Ms. Power has mostly stayed away from campaigns, but she stepped into the ring after meeting then-Sen. Barack Obama (D-Ill.) in 2005. In fact, it was Senator Obama who invited her for a conversation after reading her book. Media reports at that time noted that at their first meeting, Power was so impressed that she offered to volunteer in his Senate office. She was one of Obama’s closest advisers on the 2008 campaign, at least until she called Obama’s then rival and now Secretary of State Hillary Rodham Clinton a “monster” to a Scottish newspaper in a report published January 9, 2008. That week she withdrew from the Obama presidential campaign but, observers and media knew, she continued his unofficial adviser as it was very apparent when President Obama appointed her to an influential position in his National Security Council with the ‘tag’ ‘multilateral affairs and human rights’ when she arrived in Sri Lanka for her ‘fact finding tour’ June 14-18, 2010.
Ms. Power’s 2002 book A Problem from Hell: America and the Age of Genocide supports the humanitarian claim that genocide and human rights abuses can, in fact, be successfully stymied with the proper leadership.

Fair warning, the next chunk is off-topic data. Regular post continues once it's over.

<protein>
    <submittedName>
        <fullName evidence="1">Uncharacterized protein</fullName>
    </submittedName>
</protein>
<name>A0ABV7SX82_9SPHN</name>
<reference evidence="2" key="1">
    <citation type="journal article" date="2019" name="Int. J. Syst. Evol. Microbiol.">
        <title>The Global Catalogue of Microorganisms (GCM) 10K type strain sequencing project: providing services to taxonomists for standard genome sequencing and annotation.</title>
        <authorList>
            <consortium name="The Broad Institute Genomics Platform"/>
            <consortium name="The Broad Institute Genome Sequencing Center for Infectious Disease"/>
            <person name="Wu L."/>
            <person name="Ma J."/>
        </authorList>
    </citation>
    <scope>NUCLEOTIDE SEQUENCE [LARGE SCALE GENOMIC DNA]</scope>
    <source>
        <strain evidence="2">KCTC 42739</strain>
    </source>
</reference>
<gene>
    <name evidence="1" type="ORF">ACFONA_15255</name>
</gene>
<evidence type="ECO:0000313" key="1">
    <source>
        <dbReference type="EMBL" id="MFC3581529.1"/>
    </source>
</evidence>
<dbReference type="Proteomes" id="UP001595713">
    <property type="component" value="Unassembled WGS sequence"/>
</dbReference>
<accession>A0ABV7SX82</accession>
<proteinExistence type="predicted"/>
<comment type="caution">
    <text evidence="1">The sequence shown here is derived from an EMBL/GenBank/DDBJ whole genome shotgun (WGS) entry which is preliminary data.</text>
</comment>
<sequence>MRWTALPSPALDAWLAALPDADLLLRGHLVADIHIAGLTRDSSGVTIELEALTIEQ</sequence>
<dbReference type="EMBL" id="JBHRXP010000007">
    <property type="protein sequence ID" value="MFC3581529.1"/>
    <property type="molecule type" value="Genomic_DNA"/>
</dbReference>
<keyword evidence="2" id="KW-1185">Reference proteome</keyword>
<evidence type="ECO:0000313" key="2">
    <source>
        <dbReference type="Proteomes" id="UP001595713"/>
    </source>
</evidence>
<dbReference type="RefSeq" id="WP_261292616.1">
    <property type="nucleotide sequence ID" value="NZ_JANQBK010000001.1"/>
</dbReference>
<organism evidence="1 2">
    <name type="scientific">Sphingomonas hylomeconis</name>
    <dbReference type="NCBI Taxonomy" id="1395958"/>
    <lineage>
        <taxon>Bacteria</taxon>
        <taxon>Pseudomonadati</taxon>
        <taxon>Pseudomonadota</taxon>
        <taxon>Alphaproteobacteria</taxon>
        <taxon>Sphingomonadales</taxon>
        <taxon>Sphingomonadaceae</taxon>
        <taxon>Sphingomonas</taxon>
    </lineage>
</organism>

She advocates that if only the United States were more proactive in stamping out moral abuses such as genocide, its security would be enhanced.
Ms. Power made the following remarks on 15 November 2010 at an international symposium on preventing genocide and mass atrocities representing the symposium as President Obama's 'Special Assistant for Multilateral Affairs and Human Rights'.
(Quote) "So in the Sri Lanka case, I don’t think anybody’s disputing the right of a sovereign government to put down a rebellion within its territory, never mind one as brutal as the LTTE, but the question is, how you go about doing that and whether you observe the laws in war. Again, my government—Louise Aarbour is here from the International Crisis Group that has done very important work on Sri Lanka, on the ground there, in terms of what was done. Again, the reason that we have these principles is to stand by them. In the event that they’re just thrown out there, then there can be perverse consequences, but again, I think our struggle is to rationalize and ensure that they are more binding than they have often been." (Un Quote)
Her interests using public affairs, public diplomacy and strategic communication occasionally touching Sri Lanka's human rights, accountability and transparency issues, Samantha Power is President Obama's 'point person' who monitors, investigates, researches and establishes policy planks on human rights, genocide, war crimes, international humanitarian law (IHL) for the administration's specific understanding.
“She is clearly the foremost voice for human rights within the White House,” Kenneth Roth, executive director of Human Rights Watch, told The New York Times “and she has Obama’s ear.”
As tipped, if she occupies the position of US ambassador to the United Nations she has a greater leverage over such issues.
- Asian Tribune -